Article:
I recently learned that March 21st is the day to welcome Polish spring by burning, and then drowning Marzanna, the witch of winter. School children will build dolls out of straw and cloth, decorated with twine and accessories to parade around. Then, all of the Marzannas (and male counterparts Marzonioks) are burned at the stake. The witches are then dunked into water, all while children sing ominously gleeful songs about the process.
It's an old pagan Slavic ritual, as a way to turn away from winter, plague, and death, and to welcome the spring. In Germany, there was a similar tradition of burning a snowman in the town square as everyone jumped abroad the "summertime train." These equinox rituals are so much fun for me, but maybe that's because we don't have a similar counterpart (that I know of) in America.
Sadly, my witch hunt was not a success. Nowhere along the river did I find any charred carcasses or trails of sopping rags. Some villages have a town-sponsored celebration, but I don't know of one in Krakow. Even if there typically is something, nothing would be going on this year (nor last year). Also, I get the impression that the celebration is mostly carried on by children, so maybe because today isn't a school day there weren't any school-sponsored massacres. Lastly, it's really cold today, so I'm sure only the most dedicated made their way out to the water today.
Alas, it's just another small loss thanks to the year+ pandemic, and in the process of researching this, I caught wind of another springtime activity, which I think is unlikely to happen this year– a city-wide pillow fight. Even though I don't expect anything like this, I'll be taking a stroll through Rynek on April 4th!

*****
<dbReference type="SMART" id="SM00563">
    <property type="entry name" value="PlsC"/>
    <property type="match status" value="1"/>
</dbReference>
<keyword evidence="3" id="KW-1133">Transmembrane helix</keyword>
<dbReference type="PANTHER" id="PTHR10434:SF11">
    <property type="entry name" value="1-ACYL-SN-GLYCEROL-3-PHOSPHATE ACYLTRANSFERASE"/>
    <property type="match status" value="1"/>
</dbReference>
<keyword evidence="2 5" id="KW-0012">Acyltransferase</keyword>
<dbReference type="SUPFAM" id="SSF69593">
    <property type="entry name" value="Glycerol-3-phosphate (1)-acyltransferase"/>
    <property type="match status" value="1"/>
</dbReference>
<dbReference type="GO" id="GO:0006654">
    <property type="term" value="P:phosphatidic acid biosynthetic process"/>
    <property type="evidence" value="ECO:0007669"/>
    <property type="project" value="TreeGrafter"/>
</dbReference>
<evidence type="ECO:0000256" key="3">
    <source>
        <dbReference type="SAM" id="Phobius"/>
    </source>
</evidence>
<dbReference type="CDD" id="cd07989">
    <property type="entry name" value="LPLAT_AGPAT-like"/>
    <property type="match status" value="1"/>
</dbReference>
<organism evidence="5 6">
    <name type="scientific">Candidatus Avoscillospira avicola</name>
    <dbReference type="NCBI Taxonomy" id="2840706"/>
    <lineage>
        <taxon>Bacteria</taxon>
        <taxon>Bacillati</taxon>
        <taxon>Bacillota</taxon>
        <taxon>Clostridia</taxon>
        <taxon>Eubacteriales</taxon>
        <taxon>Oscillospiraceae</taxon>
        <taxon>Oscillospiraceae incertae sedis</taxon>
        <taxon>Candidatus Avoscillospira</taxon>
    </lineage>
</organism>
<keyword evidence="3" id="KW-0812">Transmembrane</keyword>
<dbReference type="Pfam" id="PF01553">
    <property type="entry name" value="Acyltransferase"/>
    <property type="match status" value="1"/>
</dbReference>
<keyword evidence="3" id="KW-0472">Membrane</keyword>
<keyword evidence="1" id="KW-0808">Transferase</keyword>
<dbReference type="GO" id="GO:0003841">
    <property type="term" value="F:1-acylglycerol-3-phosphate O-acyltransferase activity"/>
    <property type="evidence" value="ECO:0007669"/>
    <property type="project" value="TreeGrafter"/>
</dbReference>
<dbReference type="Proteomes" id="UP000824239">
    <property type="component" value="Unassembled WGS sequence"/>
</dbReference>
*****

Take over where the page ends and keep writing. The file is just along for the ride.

Saturday, March 13, 2021
I love going grocery shopping—it is my favorite weekly chore! But that's only now that I am familiar with my local stores and know where to find some "speciality" items like popcorn kernels and chocolate chips, even if it means shopping online or going to a specialty store. When we first moved, it was a little overwhelming and anxiety-inducing to make a trip to the grocery store. I even wrote my first Toastmasters speech about it.
Once I learned the pattern of the grocery store, it became fun. I love meandering the aisles and seeing what still sticks out as unusual. Most things I've stopped noticing–eggs in the regular shelving, foil-topped yogurt containers, and unrefrigerated produce–but every so often something still sticks me as either clever or confusing. Rather than my regular format, I think I need to narrate through photos: